- Poster presentation
- Open Access
Intact cell MALDI mass spectrometry biotyping for "at-line" monitoring of apoptosis progression in CHO cell cultures
© Schwamb et al.; licensee BioMed Central Ltd. 2013
- Published: 4 December 2013
- Positive Predictive Value
- Chinese Hamster Ovary
- Trypan Blue
- Process Analytical Technology
- Apoptosis Marker
Mammalian cell cultures, especially Chinese Hamster Ovary (CHO), are the predominant host for the production of biologics. Despite considerable progress in industry and academia alike (also enforced e.g. by the Process Analytical Technology Initiative of the FDA), particularly in the field of process monitoring there is still a need for innovative methods enabling improvement of process monitoring. For optimized process control it would be imperative to know as early as possible "when a cell needs what", when it is stressed, running into substrate limitations etc., at best in an online or robust at line format.
Intact cell MALDI mass spectrometry (ICM-MS) biotyping, a method used successfully in the field of clinical and environmental microbiology, is getting more attention in the context of mammalian cell cultivation. Here we report preliminary results of an assessment of a fast and high throughput at line capable ICM MS method for cell culture monitoring. As a first example, we choose apoptosis monitoring.
The identification of specific mass spectrometric signatures related to early stages of apoptosis using ICM-MS biotyping as reported here could be a promising tool for CHO culture.
An exponentially growing CHO suspension cell line was inoculated at a seeding density of 2 × 105 cells/ml and an initial volume of 30 ml in 125 ml Erlenmeyer flasks. Samples for assessing viability- and apoptosis-progression and for ICM MS biotyping were taken at 48, 72, 96, 120, 144, 192 and 240 h. Experiments were carried out as biological triplicates.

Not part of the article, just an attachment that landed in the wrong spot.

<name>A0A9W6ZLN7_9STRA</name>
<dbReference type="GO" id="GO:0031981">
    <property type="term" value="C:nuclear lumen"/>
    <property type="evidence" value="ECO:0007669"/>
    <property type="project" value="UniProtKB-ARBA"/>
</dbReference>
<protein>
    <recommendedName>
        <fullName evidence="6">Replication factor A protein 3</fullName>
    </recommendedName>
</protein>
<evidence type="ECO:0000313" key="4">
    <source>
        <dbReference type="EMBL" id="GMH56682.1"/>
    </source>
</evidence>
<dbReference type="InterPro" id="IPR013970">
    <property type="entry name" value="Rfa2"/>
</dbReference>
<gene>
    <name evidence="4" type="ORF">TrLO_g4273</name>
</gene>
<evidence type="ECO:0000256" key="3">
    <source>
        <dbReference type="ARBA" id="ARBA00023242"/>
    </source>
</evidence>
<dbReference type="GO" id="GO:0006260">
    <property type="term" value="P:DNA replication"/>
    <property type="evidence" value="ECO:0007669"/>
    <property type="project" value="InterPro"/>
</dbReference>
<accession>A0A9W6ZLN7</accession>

Viability was determined by trypan blue dye exclusion using a ViCell (Beckman Coulter, Krefeld, Germany) for automated processing. Apoptosis was measured in triplicate for each biological sample by means of caspase-9 activity (Caspase-Glo®9 assay kit; Promega, Mannheim, Germany) using a microplate format (plate reader POLARstar Omega, BMG Labtech, Ortenberg, Germany).
ICM MS biotyping (using a Bruker Autoflex III MALDI-TOF/TOF MS) analysis samples were prepared from as little as 2500 cells. The method is described in detail by Munteanu et al. (2012) .
To evaluate the power of ICM MS as an at-line analytical method for apoptosis monitoring, batch cultivations of CHO suspension cells were analyzed by standard analytical methods and ICM MS in comparison.
In ICM MS analysis, a total of approx. 160 m/z values was monitored in a mass to charge (m/z) range of 4,000 to 30,000. Principle component analysis (PCA; Figure 1 c) of ICM MS results showed no clear group discrimination during the first 96 h of cultivation. Interestingly, cell samples obtained from 120 h of cultivation onwards appear as distinct groups in PCA analysis.
As a result, ICM MS as reported here allowed for rapid detection of cell viability changes approx. 24 h earlier than standard culture monitoring and concomitant with the detection of an early, not "at-line" applicable apoptosis marker.
Details of classifying "unknown" samples using the CPT model
"unknown" sample [h]
Drop of viability [Y/N]
Apoptosis detection [Y/N]
(no apoptosis signal)
We introduced a fast and robust ICM MS method for predictive cell culture monitoring. Viability changes can be detected up to 24 h earlier compared to standard methods (e.g. trypan blue).
We identified a specific MS signature (condensed subset of original spectra) of m/z values related to cell stress and apoptosis.
A model built on the basis of this signature allows classification of unknown samples regarding their viability/apoptosis level.
These results will be substantiated by assessment of further cell lines as well as monitoring attributes other than cell stress/apoptosis (e.g. product titer or metabolite progression).
This article is published under license to BioMed Central Ltd. This is an Open Access article distributed under the terms of the Creative Commons Attribution License (http://creativecommons.org/licenses/by/2.0), which permits unrestricted use, distribution, and reproduction in any medium, provided the original work is properly cited. The Creative Commons Public Domain Dedication waiver (http://creativecommons.org/publicdomain/zero/1.0/) applies to the data made available in this article, unless otherwise stated.